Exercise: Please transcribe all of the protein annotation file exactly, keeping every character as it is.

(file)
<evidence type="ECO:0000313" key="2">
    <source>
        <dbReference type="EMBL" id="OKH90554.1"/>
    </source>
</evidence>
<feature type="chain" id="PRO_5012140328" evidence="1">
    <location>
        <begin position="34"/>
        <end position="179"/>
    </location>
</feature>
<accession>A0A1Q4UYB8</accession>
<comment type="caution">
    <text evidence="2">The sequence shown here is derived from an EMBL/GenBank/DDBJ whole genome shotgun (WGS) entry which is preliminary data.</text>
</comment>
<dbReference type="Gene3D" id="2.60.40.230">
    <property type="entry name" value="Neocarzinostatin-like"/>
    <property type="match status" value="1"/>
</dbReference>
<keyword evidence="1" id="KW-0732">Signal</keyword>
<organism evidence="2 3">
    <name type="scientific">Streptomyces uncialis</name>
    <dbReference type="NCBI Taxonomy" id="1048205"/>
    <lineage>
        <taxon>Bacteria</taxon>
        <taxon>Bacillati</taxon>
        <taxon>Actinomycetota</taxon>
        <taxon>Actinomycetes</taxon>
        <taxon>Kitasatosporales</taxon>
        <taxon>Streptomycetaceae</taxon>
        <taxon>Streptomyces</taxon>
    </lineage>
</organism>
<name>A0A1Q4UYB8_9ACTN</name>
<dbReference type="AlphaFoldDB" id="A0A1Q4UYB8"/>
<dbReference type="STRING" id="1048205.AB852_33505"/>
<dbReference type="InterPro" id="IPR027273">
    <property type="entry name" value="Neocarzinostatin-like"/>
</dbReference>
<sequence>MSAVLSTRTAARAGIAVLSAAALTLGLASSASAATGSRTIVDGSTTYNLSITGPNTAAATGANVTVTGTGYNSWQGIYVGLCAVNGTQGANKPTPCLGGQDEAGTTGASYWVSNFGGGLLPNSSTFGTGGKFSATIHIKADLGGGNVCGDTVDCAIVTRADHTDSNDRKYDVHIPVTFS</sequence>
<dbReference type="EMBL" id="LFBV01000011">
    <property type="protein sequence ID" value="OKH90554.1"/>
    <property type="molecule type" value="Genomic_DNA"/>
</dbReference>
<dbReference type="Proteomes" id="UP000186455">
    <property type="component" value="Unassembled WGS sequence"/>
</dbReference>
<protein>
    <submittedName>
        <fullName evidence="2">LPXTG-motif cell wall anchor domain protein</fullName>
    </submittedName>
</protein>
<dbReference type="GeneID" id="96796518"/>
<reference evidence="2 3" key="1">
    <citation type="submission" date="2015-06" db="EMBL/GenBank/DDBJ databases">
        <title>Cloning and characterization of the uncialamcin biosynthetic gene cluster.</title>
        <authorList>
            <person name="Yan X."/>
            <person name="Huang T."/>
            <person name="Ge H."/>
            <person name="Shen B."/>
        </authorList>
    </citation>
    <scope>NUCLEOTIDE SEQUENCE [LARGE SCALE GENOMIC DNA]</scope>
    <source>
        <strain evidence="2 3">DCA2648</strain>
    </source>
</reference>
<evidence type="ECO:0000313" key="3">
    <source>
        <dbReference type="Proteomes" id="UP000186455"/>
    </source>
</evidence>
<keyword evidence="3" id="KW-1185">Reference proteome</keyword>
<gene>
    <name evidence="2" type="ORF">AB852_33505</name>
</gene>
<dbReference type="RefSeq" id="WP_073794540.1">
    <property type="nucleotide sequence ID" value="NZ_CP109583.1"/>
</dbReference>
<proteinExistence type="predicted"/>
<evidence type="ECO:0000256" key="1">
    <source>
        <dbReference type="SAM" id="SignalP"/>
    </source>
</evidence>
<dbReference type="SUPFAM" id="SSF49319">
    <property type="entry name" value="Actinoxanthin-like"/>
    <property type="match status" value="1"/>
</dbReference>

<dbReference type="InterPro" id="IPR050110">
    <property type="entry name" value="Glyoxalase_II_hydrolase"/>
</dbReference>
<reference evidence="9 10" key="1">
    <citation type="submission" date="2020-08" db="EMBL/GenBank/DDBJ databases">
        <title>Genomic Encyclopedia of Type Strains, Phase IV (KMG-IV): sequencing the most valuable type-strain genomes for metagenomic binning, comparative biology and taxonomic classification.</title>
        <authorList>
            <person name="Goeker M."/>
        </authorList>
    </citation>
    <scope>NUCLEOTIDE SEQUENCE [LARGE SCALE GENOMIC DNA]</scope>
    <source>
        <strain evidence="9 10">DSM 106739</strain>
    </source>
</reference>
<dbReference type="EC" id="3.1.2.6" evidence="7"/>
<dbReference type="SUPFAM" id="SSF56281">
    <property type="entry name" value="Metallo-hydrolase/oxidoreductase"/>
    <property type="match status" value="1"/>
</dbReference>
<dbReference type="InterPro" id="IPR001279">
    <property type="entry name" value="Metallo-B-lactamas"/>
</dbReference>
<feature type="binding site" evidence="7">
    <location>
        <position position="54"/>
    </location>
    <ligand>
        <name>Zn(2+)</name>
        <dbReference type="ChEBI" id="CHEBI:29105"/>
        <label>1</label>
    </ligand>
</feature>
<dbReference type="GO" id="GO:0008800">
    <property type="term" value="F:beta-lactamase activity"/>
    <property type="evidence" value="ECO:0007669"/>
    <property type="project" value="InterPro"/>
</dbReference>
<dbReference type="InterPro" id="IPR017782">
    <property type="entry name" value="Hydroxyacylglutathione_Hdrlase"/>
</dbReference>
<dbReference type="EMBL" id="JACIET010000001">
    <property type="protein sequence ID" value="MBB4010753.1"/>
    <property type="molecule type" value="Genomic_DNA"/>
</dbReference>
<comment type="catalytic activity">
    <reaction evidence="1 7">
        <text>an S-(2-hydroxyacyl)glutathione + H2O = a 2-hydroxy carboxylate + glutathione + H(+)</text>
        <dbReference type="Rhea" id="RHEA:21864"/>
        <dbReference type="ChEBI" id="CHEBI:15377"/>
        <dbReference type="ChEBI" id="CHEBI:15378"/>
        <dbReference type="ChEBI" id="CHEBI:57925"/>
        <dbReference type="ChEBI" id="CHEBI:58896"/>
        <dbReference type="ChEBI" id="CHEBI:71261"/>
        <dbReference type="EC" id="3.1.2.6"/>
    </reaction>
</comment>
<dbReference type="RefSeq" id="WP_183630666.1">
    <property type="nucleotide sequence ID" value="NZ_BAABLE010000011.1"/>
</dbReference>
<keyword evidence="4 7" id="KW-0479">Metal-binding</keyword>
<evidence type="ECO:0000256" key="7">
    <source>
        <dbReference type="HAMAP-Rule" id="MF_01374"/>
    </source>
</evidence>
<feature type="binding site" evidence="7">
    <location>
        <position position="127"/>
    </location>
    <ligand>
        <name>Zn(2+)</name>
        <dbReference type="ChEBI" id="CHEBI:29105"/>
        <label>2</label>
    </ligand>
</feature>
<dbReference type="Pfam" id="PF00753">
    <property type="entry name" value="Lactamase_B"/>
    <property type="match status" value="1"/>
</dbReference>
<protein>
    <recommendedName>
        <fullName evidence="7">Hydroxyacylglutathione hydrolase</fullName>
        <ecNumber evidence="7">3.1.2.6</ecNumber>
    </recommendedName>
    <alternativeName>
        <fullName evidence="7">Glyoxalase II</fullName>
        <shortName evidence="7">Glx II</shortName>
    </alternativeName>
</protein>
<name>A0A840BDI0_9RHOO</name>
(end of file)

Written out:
<evidence type="ECO:0000313" key="2">
    <source>
        <dbReference type="EMBL" id="OKH90554.1"/>
    </source>
</evidence>
<feature type="chain" id="PRO_5012140328" evidence="1">
    <location>
        <begin position="34"/>
        <end position="179"/>
    </location>
</feature>
<accession>A0A1Q4UYB8</accession>
<comment type="caution">
    <text evidence="2">The sequence shown here is derived from an EMBL/GenBank/DDBJ whole genome shotgun (WGS) entry which is preliminary data.</text>
</comment>
<dbReference type="Gene3D" id="2.60.40.230">
    <property type="entry name" value="Neocarzinostatin-like"/>
    <property type="match status" value="1"/>
</dbReference>
<keyword evidence="1" id="KW-0732">Signal</keyword>
<organism evidence="2 3">
    <name type="scientific">Streptomyces uncialis</name>
    <dbReference type="NCBI Taxonomy" id="1048205"/>
    <lineage>
        <taxon>Bacteria</taxon>
        <taxon>Bacillati</taxon>
        <taxon>Actinomycetota</taxon>
        <taxon>Actinomycetes</taxon>
        <taxon>Kitasatosporales</taxon>
        <taxon>Streptomycetaceae</taxon>
        <taxon>Streptomyces</taxon>
    </lineage>
</organism>
<name>A0A1Q4UYB8_9ACTN</name>
<dbReference type="AlphaFoldDB" id="A0A1Q4UYB8"/>
<dbReference type="STRING" id="1048205.AB852_33505"/>
<dbReference type="InterPro" id="IPR027273">
    <property type="entry name" value="Neocarzinostatin-like"/>
</dbReference>
<sequence>MSAVLSTRTAARAGIAVLSAAALTLGLASSASAATGSRTIVDGSTTYNLSITGPNTAAATGANVTVTGTGYNSWQGIYVGLCAVNGTQGANKPTPCLGGQDEAGTTGASYWVSNFGGGLLPNSSTFGTGGKFSATIHIKADLGGGNVCGDTVDCAIVTRADHTDSNDRKYDVHIPVTFS</sequence>
<dbReference type="EMBL" id="LFBV01000011">
    <property type="protein sequence ID" value="OKH90554.1"/>
    <property type="molecule type" value="Genomic_DNA"/>
</dbReference>
<dbReference type="Proteomes" id="UP000186455">
    <property type="component" value="Unassembled WGS sequence"/>
</dbReference>
<protein>
    <submittedName>
        <fullName evidence="2">LPXTG-motif cell wall anchor domain protein</fullName>
    </submittedName>
</protein>
<dbReference type="GeneID" id="96796518"/>
<reference evidence="2 3" key="1">
    <citation type="submission" date="2015-06" db="EMBL/GenBank/DDBJ databases">
        <title>Cloning and characterization of the uncialamcin biosynthetic gene cluster.</title>
        <authorList>
            <person name="Yan X."/>
            <person name="Huang T."/>
            <person name="Ge H."/>
            <person name="Shen B."/>
        </authorList>
    </citation>
    <scope>NUCLEOTIDE SEQUENCE [LARGE SCALE GENOMIC DNA]</scope>
    <source>
        <strain evidence="2 3">DCA2648</strain>
    </source>
</reference>
<evidence type="ECO:0000313" key="3">
    <source>
        <dbReference type="Proteomes" id="UP000186455"/>
    </source>
</evidence>
<keyword evidence="3" id="KW-1185">Reference proteome</keyword>
<gene>
    <name evidence="2" type="ORF">AB852_33505</name>
</gene>
<dbReference type="RefSeq" id="WP_073794540.1">
    <property type="nucleotide sequence ID" value="NZ_CP109583.1"/>
</dbReference>
<proteinExistence type="predicted"/>
<evidence type="ECO:0000256" key="1">
    <source>
        <dbReference type="SAM" id="SignalP"/>
    </source>
</evidence>
<dbReference type="SUPFAM" id="SSF49319">
    <property type="entry name" value="Actinoxanthin-like"/>
    <property type="match status" value="1"/>
</dbReference>

<dbReference type="InterPro" id="IPR050110">
    <property type="entry name" value="Glyoxalase_II_hydrolase"/>
</dbReference>
<reference evidence="9 10" key="1">
    <citation type="submission" date="2020-08" db="EMBL/GenBank/DDBJ databases">
        <title>Genomic Encyclopedia of Type Strains, Phase IV (KMG-IV): sequencing the most valuable type-strain genomes for metagenomic binning, comparative biology and taxonomic classification.</title>
        <authorList>
            <person name="Goeker M."/>
        </authorList>
    </citation>
    <scope>NUCLEOTIDE SEQUENCE [LARGE SCALE GENOMIC DNA]</scope>
    <source>
        <strain evidence="9 10">DSM 106739</strain>
    </source>
</reference>
<dbReference type="EC" id="3.1.2.6" evidence="7"/>
<dbReference type="SUPFAM" id="SSF56281">
    <property type="entry name" value="Metallo-hydrolase/oxidoreductase"/>
    <property type="match status" value="1"/>
</dbReference>
<dbReference type="InterPro" id="IPR001279">
    <property type="entry name" value="Metallo-B-lactamas"/>
</dbReference>
<feature type="binding site" evidence="7">
    <location>
        <position position="54"/>
    </location>
    <ligand>
        <name>Zn(2+)</name>
        <dbReference type="ChEBI" id="CHEBI:29105"/>
        <label>1</label>
    </ligand>
</feature>
<dbReference type="GO" id="GO:0008800">
    <property type="term" value="F:beta-lactamase activity"/>
    <property type="evidence" value="ECO:0007669"/>
    <property type="project" value="InterPro"/>
</dbReference>
<dbReference type="InterPro" id="IPR017782">
    <property type="entry name" value="Hydroxyacylglutathione_Hdrlase"/>
</dbReference>
<dbReference type="EMBL" id="JACIET010000001">
    <property type="protein sequence ID" value="MBB4010753.1"/>
    <property type="molecule type" value="Genomic_DNA"/>
</dbReference>
<comment type="catalytic activity">
    <reaction evidence="1 7">
        <text>an S-(2-hydroxyacyl)glutathione + H2O = a 2-hydroxy carboxylate + glutathione + H(+)</text>
        <dbReference type="Rhea" id="RHEA:21864"/>
        <dbReference type="ChEBI" id="CHEBI:15377"/>
        <dbReference type="ChEBI" id="CHEBI:15378"/>
        <dbReference type="ChEBI" id="CHEBI:57925"/>
        <dbReference type="ChEBI" id="CHEBI:58896"/>
        <dbReference type="ChEBI" id="CHEBI:71261"/>
        <dbReference type="EC" id="3.1.2.6"/>
    </reaction>
</comment>
<dbReference type="RefSeq" id="WP_183630666.1">
    <property type="nucleotide sequence ID" value="NZ_BAABLE010000011.1"/>
</dbReference>
<keyword evidence="4 7" id="KW-0479">Metal-binding</keyword>
<evidence type="ECO:0000256" key="7">
    <source>
        <dbReference type="HAMAP-Rule" id="MF_01374"/>
    </source>
</evidence>
<feature type="binding site" evidence="7">
    <location>
        <position position="127"/>
    </location>
    <ligand>
        <name>Zn(2+)</name>
        <dbReference type="ChEBI" id="CHEBI:29105"/>
        <label>2</label>
    </ligand>
</feature>
<dbReference type="Pfam" id="PF00753">
    <property type="entry name" value="Lactamase_B"/>
    <property type="match status" value="1"/>
</dbReference>
<protein>
    <recommendedName>
        <fullName evidence="7">Hydroxyacylglutathione hydrolase</fullName>
        <ecNumber evidence="7">3.1.2.6</ecNumber>
    </recommendedName>
    <alternativeName>
        <fullName evidence="7">Glyoxalase II</fullName>
        <shortName evidence="7">Glx II</shortName>
    </alternativeName>
</protein>
<name>A0A840BDI0_9RHOO</name>